The Hunt for the Seventh

Front Cover
Harper Collins, Mar 2, 2010 - Juvenile Fiction - 288 pages
29 Reviews

Jim moves to ancient Minerva Hall and encounters the ghosts of six children. They urge him to find the seventh child and leave him cryptic clues that point to a dark, ancient prophecy that only Jim can stop from being fulfilled. Jim turns to Einstein, a brilliant autistic boy who lives at the Hall. If anyone can help Jim, Einstein can. But the boy, who speaks in riddles, proves to be as mysterious as the dead children. Time is running out; if Jim doesn't figure out the clues, innocent people will die.

Christine Morton-Shaw has linked ancient rites with modern mystery to create a chilling, suspenseful tale that will keep readers guessing to the very end.

 

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LibraryThing Review

User Review  - smheatherly2 - LibraryThing

The novel started out very suspenseful, with the main character trying to figure out the mystery of dying children in his new hometown. Where the author went astray was when she turned him into a ... Read full review

LibraryThing Review

User Review  - lkmuir - LibraryThing

When his father starts a new job at Minerva Hall as a gardener, twelve-year-old Jim discovers an ancient curse that needs to be unraveled before disaster happens. Read full review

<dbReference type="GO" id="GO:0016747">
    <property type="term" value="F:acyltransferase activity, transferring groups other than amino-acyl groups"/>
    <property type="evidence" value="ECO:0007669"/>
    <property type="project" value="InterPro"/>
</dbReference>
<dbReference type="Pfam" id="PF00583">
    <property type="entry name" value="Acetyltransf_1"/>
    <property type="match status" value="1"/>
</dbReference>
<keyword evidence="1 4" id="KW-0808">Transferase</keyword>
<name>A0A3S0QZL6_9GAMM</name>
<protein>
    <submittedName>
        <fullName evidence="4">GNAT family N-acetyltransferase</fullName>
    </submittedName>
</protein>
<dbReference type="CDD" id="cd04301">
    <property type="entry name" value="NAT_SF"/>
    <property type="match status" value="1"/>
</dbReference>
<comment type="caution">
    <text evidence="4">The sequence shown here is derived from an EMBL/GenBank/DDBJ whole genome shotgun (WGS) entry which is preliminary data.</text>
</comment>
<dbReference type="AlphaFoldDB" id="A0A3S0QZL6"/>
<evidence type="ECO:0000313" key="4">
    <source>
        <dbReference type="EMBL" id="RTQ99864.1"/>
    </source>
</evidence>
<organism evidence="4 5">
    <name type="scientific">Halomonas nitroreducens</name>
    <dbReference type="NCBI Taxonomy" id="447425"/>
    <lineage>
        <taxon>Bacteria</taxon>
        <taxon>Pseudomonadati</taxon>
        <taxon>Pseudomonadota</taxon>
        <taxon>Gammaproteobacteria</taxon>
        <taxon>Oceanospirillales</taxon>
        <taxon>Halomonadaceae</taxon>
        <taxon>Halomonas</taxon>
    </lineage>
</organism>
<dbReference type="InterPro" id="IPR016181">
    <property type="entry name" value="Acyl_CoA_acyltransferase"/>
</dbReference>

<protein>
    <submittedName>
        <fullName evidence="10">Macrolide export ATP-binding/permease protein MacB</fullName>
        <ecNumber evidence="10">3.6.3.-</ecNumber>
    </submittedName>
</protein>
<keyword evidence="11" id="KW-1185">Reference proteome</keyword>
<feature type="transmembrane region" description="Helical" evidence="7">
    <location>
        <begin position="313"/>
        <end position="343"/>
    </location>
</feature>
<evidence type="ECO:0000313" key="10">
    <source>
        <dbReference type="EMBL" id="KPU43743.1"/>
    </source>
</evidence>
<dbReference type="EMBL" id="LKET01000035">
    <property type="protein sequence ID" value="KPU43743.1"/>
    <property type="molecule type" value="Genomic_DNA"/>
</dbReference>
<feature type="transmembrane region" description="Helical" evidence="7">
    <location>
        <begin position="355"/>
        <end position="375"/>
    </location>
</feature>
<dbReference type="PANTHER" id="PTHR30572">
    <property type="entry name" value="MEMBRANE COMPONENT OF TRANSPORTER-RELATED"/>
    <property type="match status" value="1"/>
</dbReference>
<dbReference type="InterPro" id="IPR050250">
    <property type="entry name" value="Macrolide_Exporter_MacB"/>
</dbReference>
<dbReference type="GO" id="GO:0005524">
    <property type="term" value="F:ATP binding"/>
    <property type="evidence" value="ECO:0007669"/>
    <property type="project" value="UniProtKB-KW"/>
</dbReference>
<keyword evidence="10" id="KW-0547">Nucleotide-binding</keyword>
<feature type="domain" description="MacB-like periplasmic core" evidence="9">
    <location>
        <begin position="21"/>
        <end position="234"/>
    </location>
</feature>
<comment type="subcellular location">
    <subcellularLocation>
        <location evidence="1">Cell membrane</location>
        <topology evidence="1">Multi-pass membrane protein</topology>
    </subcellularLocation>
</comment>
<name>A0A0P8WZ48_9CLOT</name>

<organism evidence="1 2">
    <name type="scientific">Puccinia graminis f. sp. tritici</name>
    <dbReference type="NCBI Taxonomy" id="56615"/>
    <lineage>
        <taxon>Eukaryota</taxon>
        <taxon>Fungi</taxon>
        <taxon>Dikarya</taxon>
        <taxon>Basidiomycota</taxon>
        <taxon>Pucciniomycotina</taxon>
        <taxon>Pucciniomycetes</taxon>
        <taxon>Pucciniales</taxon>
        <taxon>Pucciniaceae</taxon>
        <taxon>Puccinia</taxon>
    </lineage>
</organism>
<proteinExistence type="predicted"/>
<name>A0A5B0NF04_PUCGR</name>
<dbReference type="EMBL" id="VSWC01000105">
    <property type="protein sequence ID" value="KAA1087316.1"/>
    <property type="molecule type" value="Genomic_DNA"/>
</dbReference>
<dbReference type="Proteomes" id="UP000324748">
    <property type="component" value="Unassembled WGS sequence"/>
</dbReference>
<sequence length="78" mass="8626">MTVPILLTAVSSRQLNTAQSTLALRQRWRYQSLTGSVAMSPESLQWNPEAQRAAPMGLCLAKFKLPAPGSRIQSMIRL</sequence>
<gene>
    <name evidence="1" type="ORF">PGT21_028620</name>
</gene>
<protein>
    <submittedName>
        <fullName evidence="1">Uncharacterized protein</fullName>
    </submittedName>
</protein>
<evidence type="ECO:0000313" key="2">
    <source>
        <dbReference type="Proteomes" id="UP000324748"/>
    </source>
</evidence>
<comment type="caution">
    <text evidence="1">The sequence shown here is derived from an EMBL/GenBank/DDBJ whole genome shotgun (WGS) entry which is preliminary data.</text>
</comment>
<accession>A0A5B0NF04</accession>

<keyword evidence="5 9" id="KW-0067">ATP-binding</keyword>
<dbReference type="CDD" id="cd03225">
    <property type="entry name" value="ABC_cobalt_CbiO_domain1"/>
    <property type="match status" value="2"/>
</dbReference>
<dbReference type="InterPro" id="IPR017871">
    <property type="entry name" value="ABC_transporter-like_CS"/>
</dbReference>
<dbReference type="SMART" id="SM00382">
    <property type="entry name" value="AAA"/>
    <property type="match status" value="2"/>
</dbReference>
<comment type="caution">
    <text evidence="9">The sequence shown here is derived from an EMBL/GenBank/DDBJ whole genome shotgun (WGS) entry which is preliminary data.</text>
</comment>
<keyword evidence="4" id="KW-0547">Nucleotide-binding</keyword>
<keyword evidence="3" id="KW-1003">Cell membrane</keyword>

All 22 reviews »

Contents

I
1
II
5
III
15
IV
30
V
47
VI
60
VII
74
VIII
91
XII
151
XIII
163
XIV
183
XV
195
XVI
217
XVII
231
XVIII
241
XIX
256

IX
115
X
129
XI
140
XX
267
Copyright

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About the author (2010)

Christine Morton-Shaw has felt "visited" all her life. She often has to sidestep people she then realizes others can't see at all. Sometimes these impressions or visions can take a sudden step closer: "It is as if the skin between this world and another world begins to get thinner. Things in that other place become clearer and louder. I'm quite happy with all this strangeness and charm, and can't imagine life without it."

She feels at home in ruined buildings or medieval houses and streets. Ancient scripts and old manuscripts and diaries seem alive to her. Some of the things in The Hunt for the Seventh have happened to her, particularly the gray glimpses and the whispers.

Christine Morton-Shaw lives with her family in Sheffield, England. She is the author of The Riddles of Epsilon and many picture books for children.

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